Karzai’s last minute attempt to rewrite the electoral law has been stalled, after Parliament rejected the decree on Wednesday. It has been a bizarre process in which political strong-arming and legal debates have made the outcome unpredictable. This continues to be the case.


89. A reform of the electoral law?

Author: Antonella Deledda
Date: 19 February 2010

The reform of the Afghan electoral law is moving again. ANTONELLA DELEDDA looks at the proposed amendments that are circulating in Kabul, at the question whther this can be done by presidential decree and whether this would be the urgently necessary ‘organic reform’ or mainly serves the interests of the current elite after the faulty 2009 election.


Afghan Parliament:

90. New Building, Old MPs: A guide to the Afghan parliament

Author: Salima Ahmadi and Thomas Ruttig
Date: 4 February 2016

Afghanistan’s parliament has relocated to a new building of Indian construction in Kabul. Moreover, a date has finally been set for the next parliamentary elections. With the parliament’s term extended until the elections, it has another year of sessions, which raises the issue of its very legality. AAN researcher Salima Ahmadi (with contributions from senior analyst Thomas Ruttig) explains how the two chambers are elected and how they function, focusing on the lower house. Salima also looks at the dispute surrounding the legal status and legitimacy of the parliament, and comes to the conclusion that, constitutionally, there is no provision that authorizes the president to extend the parliament’s term.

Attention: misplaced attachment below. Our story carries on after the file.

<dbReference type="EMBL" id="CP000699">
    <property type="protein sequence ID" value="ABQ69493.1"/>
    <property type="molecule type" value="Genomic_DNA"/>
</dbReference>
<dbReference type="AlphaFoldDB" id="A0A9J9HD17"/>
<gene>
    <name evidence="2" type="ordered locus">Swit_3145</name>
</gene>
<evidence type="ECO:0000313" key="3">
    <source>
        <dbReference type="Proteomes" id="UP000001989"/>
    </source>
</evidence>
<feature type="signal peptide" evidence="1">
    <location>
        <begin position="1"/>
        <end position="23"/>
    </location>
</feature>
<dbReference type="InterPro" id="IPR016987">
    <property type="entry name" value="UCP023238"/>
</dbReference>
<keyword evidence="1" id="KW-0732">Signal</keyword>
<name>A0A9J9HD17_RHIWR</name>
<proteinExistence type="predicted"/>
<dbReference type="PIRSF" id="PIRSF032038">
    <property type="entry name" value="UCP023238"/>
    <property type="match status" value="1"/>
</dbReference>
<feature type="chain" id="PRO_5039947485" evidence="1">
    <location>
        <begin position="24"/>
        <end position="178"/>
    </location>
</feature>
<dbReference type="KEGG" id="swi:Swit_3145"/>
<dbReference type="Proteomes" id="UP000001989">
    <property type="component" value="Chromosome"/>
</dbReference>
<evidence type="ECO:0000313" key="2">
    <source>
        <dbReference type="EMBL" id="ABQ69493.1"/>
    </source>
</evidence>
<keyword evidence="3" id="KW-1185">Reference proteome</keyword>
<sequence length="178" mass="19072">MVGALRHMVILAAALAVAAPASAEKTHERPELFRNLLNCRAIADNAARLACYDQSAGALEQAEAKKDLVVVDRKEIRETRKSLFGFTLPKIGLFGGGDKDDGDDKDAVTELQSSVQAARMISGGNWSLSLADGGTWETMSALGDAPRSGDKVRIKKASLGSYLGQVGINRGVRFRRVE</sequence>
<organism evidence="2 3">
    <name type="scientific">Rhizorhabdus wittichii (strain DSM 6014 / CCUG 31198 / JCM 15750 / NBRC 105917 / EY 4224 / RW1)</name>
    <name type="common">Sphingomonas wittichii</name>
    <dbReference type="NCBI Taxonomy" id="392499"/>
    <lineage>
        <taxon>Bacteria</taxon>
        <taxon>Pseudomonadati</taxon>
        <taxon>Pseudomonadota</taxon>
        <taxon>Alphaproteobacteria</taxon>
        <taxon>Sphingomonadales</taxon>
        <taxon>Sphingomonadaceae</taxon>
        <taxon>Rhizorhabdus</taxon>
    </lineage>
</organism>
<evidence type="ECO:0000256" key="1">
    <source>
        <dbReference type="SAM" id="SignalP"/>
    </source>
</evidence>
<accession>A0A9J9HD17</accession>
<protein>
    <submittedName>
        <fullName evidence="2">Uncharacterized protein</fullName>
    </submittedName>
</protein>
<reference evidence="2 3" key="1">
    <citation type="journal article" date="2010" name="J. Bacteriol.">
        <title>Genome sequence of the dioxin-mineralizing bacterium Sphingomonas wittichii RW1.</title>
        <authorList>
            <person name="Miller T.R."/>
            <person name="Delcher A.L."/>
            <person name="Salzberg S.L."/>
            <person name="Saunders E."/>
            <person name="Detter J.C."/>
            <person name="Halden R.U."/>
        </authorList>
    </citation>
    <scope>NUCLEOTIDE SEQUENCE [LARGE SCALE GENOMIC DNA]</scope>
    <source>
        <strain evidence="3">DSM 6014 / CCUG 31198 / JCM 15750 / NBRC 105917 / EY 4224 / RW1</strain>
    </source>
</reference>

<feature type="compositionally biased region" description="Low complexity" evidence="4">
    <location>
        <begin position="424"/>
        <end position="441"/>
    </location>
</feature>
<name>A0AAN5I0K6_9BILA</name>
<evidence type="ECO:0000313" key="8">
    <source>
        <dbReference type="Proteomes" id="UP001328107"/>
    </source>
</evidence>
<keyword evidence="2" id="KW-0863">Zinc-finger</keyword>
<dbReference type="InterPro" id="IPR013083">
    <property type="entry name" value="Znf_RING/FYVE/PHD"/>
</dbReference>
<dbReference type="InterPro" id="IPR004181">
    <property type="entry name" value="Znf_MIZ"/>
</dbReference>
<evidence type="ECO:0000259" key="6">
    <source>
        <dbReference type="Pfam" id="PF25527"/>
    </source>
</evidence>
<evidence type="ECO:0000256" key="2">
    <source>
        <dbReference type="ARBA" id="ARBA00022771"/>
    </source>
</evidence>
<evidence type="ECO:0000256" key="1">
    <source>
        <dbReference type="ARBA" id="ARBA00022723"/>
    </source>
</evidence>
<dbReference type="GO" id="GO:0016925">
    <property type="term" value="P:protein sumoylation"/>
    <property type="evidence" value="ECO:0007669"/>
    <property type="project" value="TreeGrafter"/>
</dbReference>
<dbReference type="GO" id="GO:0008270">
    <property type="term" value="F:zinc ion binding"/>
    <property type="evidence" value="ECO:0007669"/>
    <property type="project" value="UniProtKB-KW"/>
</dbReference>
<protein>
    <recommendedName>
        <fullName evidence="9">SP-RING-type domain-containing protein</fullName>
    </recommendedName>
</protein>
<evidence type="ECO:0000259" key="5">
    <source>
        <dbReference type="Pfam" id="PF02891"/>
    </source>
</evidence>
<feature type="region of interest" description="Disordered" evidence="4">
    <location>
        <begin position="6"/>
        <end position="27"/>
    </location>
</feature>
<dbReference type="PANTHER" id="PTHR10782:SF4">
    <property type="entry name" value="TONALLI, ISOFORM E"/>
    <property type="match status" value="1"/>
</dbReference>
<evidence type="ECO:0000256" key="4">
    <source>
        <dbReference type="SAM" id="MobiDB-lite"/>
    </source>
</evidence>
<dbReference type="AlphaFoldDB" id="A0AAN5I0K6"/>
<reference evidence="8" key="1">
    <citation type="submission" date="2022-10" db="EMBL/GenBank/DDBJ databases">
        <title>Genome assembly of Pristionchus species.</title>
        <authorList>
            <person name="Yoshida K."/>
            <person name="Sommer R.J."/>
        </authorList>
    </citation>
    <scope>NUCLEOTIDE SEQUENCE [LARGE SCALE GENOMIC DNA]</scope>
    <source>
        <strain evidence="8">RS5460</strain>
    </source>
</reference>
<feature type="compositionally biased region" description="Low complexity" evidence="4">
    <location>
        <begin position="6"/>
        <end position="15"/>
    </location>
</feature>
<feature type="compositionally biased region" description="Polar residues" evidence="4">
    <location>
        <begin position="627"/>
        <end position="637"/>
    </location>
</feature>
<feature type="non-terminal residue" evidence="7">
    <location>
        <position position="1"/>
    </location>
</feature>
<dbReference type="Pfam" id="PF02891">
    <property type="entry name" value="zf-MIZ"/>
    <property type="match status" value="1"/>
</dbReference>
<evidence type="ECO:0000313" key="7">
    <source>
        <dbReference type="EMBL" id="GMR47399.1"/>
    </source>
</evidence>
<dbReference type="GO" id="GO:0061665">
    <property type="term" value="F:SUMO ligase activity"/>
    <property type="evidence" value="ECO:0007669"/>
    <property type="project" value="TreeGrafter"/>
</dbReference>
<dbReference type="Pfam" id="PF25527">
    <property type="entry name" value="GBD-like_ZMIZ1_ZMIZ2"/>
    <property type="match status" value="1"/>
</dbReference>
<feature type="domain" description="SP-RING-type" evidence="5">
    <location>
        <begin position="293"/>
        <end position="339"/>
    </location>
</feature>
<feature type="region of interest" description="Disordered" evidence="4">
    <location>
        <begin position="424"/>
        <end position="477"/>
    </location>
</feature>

91. The slow winding down of the Parliamentary crisis

Author: Gran Hewad and Martine van Bijlert
Date: 6 October 2011

Over the last few days the number of MPs attending the plenary session has been slowly growing, while the Law Support Coalition has struggled to maintain coherence. Individual members are being peeled off, while even those determined to make a stand are questioning whether they should remain outside the session. A compromise seems to be in the making. The government, in the meantime, has introduced its first two candidates for the vote of confidence. A quick update by Gran Hewad and Martine van Bijlert.


92. Afghanistan’s Parliament or How to Hold on to Your Seat

Author: Martine van Bijlert
Date: 6 June 2011

Parliament has decided to postpone its regular recess. It was supposed to start today, but the Parliamentarians just don’t want to go yet. They spent most of their last session discussing how they hadn’t properly started their work and how they wouldn’t be able to face their constituents if they went home. And that they would prefer to be around, in case Karzai finally introduces his candidates for the various pending positions. In reality the MPs fear that if they leave their seats they may not be able to get them back, so they have decided to stay where they are – at least for another 15 days.